“… lies, damned lies, and statistics.”
As it is pretty much every year, the NBN Co Corporate Plan is less a broad document that lays out the ongoing plans and technologies of the network but more a glossy, overwritten brochure on how “great” the network is doing and how fast it’s rolling out. There are dozens of pages of “telco” bragging – we connected this many people, this was the forecast, this is the revenue, this is the forecast, etc. Most of it is already available in the quarterly releases and the annual report, especially since NBN Co is more than happy to blow its own horn when it meets its rollout benchmarks.
There is largely nothing wrong with this – we would generally be even more upset with the company if it failed to meet its rollout benchmarks on top of everything else – but it all feels quite glib considering the overwhelming number of complaints and problems across the rollout, both caused by the excessive pace and poor policy decisions. The plan is really no different from the same glossy bragsheets that Optus and Telstra send to shareholders each year, which share the same kind of “all the benefits, none of the issues, everything is fine” blueprint. This is primarily because NBN Co’s CEO used to run Vodafone, and brought a lot of that marketing lead focus with him.
But since this was the first corporate plan that looked past the “end” of the rollout in 2020, I was curious to see how the company would handle the future landscape. I wasn’t expecting that much outside of a few vague directives and a bunch of buzzwords in regard to “managing expectations” and “prioritising limited areas of connectivity”. What was there, in fact, was a doubling down on the MTM’s whimsical upgrade paths – which was extraordinarily optimistic, even for a utility that still thinks installing new FTTN connections in 2017 is actually a good idea.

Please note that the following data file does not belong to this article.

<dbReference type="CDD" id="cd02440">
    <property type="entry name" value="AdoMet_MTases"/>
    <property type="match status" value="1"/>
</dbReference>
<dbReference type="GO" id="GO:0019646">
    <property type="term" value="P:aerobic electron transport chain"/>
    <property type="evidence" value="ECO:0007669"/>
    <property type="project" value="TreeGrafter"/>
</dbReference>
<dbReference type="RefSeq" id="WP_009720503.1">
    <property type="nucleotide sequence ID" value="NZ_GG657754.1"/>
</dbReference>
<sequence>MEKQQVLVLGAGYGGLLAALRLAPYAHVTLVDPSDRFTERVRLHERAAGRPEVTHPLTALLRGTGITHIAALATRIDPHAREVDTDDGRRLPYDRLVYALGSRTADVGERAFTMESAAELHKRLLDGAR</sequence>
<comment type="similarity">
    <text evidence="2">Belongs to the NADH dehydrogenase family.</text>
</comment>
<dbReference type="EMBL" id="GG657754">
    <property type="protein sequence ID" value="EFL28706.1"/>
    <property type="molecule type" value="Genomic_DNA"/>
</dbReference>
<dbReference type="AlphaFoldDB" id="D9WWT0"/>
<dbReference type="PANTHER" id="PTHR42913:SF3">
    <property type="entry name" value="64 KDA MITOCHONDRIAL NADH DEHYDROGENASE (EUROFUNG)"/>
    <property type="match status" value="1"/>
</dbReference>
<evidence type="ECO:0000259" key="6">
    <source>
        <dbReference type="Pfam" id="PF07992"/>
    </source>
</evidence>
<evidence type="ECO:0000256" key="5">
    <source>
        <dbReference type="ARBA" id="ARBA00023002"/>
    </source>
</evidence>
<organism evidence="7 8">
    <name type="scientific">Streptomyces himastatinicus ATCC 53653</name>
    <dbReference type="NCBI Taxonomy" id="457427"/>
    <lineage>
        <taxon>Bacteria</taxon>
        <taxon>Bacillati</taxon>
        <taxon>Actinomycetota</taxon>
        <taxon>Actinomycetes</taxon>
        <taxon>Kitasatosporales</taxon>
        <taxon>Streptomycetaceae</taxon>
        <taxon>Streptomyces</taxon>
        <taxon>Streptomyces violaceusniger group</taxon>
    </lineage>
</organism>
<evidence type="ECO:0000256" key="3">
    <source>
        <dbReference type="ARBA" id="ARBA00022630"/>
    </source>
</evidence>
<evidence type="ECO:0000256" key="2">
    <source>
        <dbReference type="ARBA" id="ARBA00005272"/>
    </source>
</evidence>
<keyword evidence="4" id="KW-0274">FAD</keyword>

Much of this can be distilled down to a single, awful, diagram that takes the theoretical max speed potential of a technology and classes it under “Potential mid-term upgrade speed”. Now, in a few of my earlier articles, I went over much of this technology and highlighted the realistic upgrade speeds in the medium term. Based on the readiness of most RSPs and the issues regarding CVC, on top of the state of copper and the average distance from nodes, I would assume 120mbit is about the best any FTTN user is going to get in the medium term. The 10Gbits listed in the corporate plan is ridiculous.
There are obviously caveats here. FTTC is being stuffed into the backseat next to its awkward cousin, FTTN, and with it, carries the whole of these wild expectations. Sure, if you turn on Vectoring, XG Fast, have copper within 15-25 metres of a skinny fibre install in pristine condition and the wind is blowing from the east, then maybe, MAYBE, you could hit 700-800mbits sync. I can’t really imagine a situation within a residential environment where 10Gbits is being served consistently in any form. None. Copper is just not designed to stretch this far, and actually having the gall to put “FTTN” and “10Gbits” in the same infographic is beyond laughable – it’s almost a bald-faced lie.
Which is strange since the rest of the infographic is largely correct. DOCSIS3.1 does allow for 10Gbit connections which have been tested in the field, plus the technology has already been proven to be stable and reliable over distance. Same goes with the 1Gbit restrictions on fixed wireless and the “hell, we don’t even know” when it comes to Satellite speed upgrades. But why couldn’t they have stuck with 1Gbits? Sure, most FTTN users won’t even get close to that either, but it’s significantly more realistic than ten and effectively within the bounds of what those lucky to get FTTC are likely to find themselves within about five years.
This sort of vague internal direction is part of the reason why people distrust NBN Co so much. Instead of admitting to the restrictions of the awful hardware choices prescribed to them, they fudge and muddle the waters so they don’t look like they are holding back fast internet from Australia. They are “doing their best” because “you just don’t know what the future will bring”. They know most users have no idea what these acronyms mean or if they will apply to them. It’s a glossy, “Utopia” style brand nightmare that hides the truth and reality of 30%+ of NBN users by dumping it in an absolute best case lab scenario.
It’s especially laughable now that NBN is deciding to take on limited in-home wiring faults since these are a huge part of very low sync speeds, a situation they wouldn’t even have to deal with if they built new infrastructure rather than tacking onto the old one.